The Government Savings Bank Trade Union yesterday issued an open letter calling for an immediate halt to any attempts to prod the GSB into lending to the state-run Bank for Agriculture and Agricultural Cooperatives, even if the loan would be used to make
The southern branch of the BAAC’s labour union also issued a letter to the entire staff asking them to dress in black today in protest against the delivery of the Bt20-billion interbank loan scheduled today from the GSB to the BAAC for payments to rice farmers.
The GSB letter claimed the loan to the BAAC was not needed as the BAAC already had sufficient liquidity, as widely reported. It demanded that GSB management immediately cancel any loan, if granted already or offered to the BAAC. It also called on management not to offer credit in a manner that would weaken the confidence of customers, or the public, or disrupt the bank’s affairs.
The campaign for BAAC staff to wear black follows news reports that the BAAC borrowed Bt20 billion last week from the interbank market, which is for loans of up to 30 days at low interest from banks with excess liquidity to banks needing short-term liquidity. One-fourth or Bt5 billion was sent from the GSB to the BAAC on Friday, and the next Bt5 billion will be transferred today.
The BAAC’s southern labour union statement said this loan would erode customer confidence in the bank’s liquidity.
Normally, a bank will tap the interbank market when it faces a liquidity problem but the BAAC does not have such a liquidity problem that it needs help from the GSB. This means the bank is using this way to support the government’s rice-pledging scheme.
“If the BAAC’s management continues to borrow funds, the labour union will escalate the level of its anti-bank management activities,” the letter said.
Caretaker Commerce Minister Niwatthamrong Boonsongpaisan said the government was ready to pay what it owes to rice-pledging farmers at the rate of Bt4 billion a day on average starting today after the government succeeded in raising funds from both borrowing from banks and selling its rice in the open market.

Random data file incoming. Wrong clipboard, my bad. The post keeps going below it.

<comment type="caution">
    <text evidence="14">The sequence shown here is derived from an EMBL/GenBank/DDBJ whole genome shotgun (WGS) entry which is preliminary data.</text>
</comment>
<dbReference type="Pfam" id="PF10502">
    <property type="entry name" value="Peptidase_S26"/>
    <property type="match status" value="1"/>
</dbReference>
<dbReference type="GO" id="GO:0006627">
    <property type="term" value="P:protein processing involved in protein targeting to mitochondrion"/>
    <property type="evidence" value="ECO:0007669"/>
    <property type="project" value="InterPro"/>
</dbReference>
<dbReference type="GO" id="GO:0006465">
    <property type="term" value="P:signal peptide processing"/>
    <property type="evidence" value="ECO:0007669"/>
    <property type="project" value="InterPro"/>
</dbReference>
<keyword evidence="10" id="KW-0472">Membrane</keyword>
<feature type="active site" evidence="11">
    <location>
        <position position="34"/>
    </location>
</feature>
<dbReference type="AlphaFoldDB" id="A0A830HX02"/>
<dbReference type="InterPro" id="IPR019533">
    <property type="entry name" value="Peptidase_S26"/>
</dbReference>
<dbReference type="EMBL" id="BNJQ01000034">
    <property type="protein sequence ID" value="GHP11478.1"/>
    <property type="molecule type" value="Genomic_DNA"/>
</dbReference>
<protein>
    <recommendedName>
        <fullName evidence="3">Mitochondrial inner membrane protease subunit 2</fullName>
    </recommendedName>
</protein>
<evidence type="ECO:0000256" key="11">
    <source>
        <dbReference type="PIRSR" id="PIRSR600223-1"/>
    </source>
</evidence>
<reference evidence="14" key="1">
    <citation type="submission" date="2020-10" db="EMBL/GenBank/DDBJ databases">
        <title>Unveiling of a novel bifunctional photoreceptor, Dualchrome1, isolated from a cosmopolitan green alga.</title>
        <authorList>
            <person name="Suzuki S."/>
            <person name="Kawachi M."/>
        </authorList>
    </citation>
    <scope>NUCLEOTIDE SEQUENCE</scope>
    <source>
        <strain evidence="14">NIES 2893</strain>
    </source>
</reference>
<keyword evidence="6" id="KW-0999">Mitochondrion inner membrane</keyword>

The ministry’s Foreign Trade Department reported that the rice auction last Wednesday succeeded in selling 460,000 tonnes. Combined with direct sales to exporters of 200,000 tonnes, the department will have brought in Bt7 billion. This does not include the sale of 220,000 tonnes via the Agricultural Futures Exchange of Thailand on Thursday, which will be finalised today.
GSB president Woravit Chailimpamontri told a press conference yesterday that the bank decided to extend the interbank loan of Bt5 billion to the BAAC to help improve the liquidity of the BAAC, following the bank board’s approval on January 8.
The GSB will take care of all deposits, and this will not be affected by its granting the interbank loan to the BAAC, he said, adding that the loan decision was in line with good governance.
“The bank has the right to suspend giving a new credit line in the interbank market to the state-run Bank for Agriculture and Agricultural Cooperatives if the GSB finds larger cash withdrawals within the next few days,” he said.
The GSB used its profit and retained capital as the source of funds, not deposits, for the interbank loan to the BAAC, he said.
The maximum credit line to the BAAC is Bt20 billion, but the GSB has not yet considered giving that much to the BAAC, he said.
Under the loan agreement, the BAAC is requested to repay its debt within 30 days before drawing again on the credit line.
The transfer of the Bt5 billion interbank loan will depend upon the borrower’s purpose, he said when asked if the loan will be used to make overdue payments to rice farmers, since the BAAC is responsible for allocating rice-scheme payments to farmers.
The GSB has Bt1.87 trillion in deposits, Bt2.17 trillion in assets and Bt200 billion in liquidity.
“We hope our customers will understand what the bank does. We provide interbank loans to 35 banks in the system, not only for the BAAC. And we hope our customers will not come in to withdraw money from the bank,” he said.
Kittiya Todhanakasem, a first senior executive vice president of state-invested Krungthai Bank, said the bank did not approve the interbank loan of Bt20 billion to the BAAC as reported in the media.